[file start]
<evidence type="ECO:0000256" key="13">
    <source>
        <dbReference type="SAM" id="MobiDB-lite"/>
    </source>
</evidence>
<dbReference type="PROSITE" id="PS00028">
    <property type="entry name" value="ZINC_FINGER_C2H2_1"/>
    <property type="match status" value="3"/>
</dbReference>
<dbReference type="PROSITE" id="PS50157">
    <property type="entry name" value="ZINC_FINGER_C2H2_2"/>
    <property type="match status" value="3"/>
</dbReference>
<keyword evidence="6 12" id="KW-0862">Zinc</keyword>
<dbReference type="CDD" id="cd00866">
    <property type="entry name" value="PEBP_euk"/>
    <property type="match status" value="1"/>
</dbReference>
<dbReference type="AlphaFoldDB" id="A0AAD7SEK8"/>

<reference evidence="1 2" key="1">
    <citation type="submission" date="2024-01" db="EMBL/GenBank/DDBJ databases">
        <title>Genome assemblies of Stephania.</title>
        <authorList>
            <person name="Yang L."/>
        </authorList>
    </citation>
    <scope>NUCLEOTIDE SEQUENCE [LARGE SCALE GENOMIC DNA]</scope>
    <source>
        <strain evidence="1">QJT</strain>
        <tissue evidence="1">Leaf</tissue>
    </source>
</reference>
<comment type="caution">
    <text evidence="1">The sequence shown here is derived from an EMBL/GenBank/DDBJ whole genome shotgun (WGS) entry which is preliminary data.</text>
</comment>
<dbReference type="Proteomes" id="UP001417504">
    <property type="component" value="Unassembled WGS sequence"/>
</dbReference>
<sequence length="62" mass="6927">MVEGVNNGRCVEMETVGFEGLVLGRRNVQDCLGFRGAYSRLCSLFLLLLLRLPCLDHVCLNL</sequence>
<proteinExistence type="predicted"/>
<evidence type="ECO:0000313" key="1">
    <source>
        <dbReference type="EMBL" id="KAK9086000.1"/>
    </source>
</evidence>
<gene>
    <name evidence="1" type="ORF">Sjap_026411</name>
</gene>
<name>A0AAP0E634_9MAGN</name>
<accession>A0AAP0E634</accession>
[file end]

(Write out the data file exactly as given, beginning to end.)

<evidence type="ECO:0000256" key="13">
    <source>
        <dbReference type="SAM" id="MobiDB-lite"/>
    </source>
</evidence>
<dbReference type="PROSITE" id="PS00028">
    <property type="entry name" value="ZINC_FINGER_C2H2_1"/>
    <property type="match status" value="3"/>
</dbReference>
<dbReference type="PROSITE" id="PS50157">
    <property type="entry name" value="ZINC_FINGER_C2H2_2"/>
    <property type="match status" value="3"/>
</dbReference>
<keyword evidence="6 12" id="KW-0862">Zinc</keyword>
<dbReference type="CDD" id="cd00866">
    <property type="entry name" value="PEBP_euk"/>
    <property type="match status" value="1"/>
</dbReference>
<dbReference type="AlphaFoldDB" id="A0AAD7SEK8"/>

<reference evidence="1 2" key="1">
    <citation type="submission" date="2024-01" db="EMBL/GenBank/DDBJ databases">
        <title>Genome assemblies of Stephania.</title>
        <authorList>
            <person name="Yang L."/>
        </authorList>
    </citation>
    <scope>NUCLEOTIDE SEQUENCE [LARGE SCALE GENOMIC DNA]</scope>
    <source>
        <strain evidence="1">QJT</strain>
        <tissue evidence="1">Leaf</tissue>
    </source>
</reference>
<comment type="caution">
    <text evidence="1">The sequence shown here is derived from an EMBL/GenBank/DDBJ whole genome shotgun (WGS) entry which is preliminary data.</text>
</comment>
<dbReference type="Proteomes" id="UP001417504">
    <property type="component" value="Unassembled WGS sequence"/>
</dbReference>
<sequence length="62" mass="6927">MVEGVNNGRCVEMETVGFEGLVLGRRNVQDCLGFRGAYSRLCSLFLLLLLRLPCLDHVCLNL</sequence>
<proteinExistence type="predicted"/>
<evidence type="ECO:0000313" key="1">
    <source>
        <dbReference type="EMBL" id="KAK9086000.1"/>
    </source>
</evidence>
<gene>
    <name evidence="1" type="ORF">Sjap_026411</name>
</gene>
<name>A0AAP0E634_9MAGN</name>
<accession>A0AAP0E634</accession>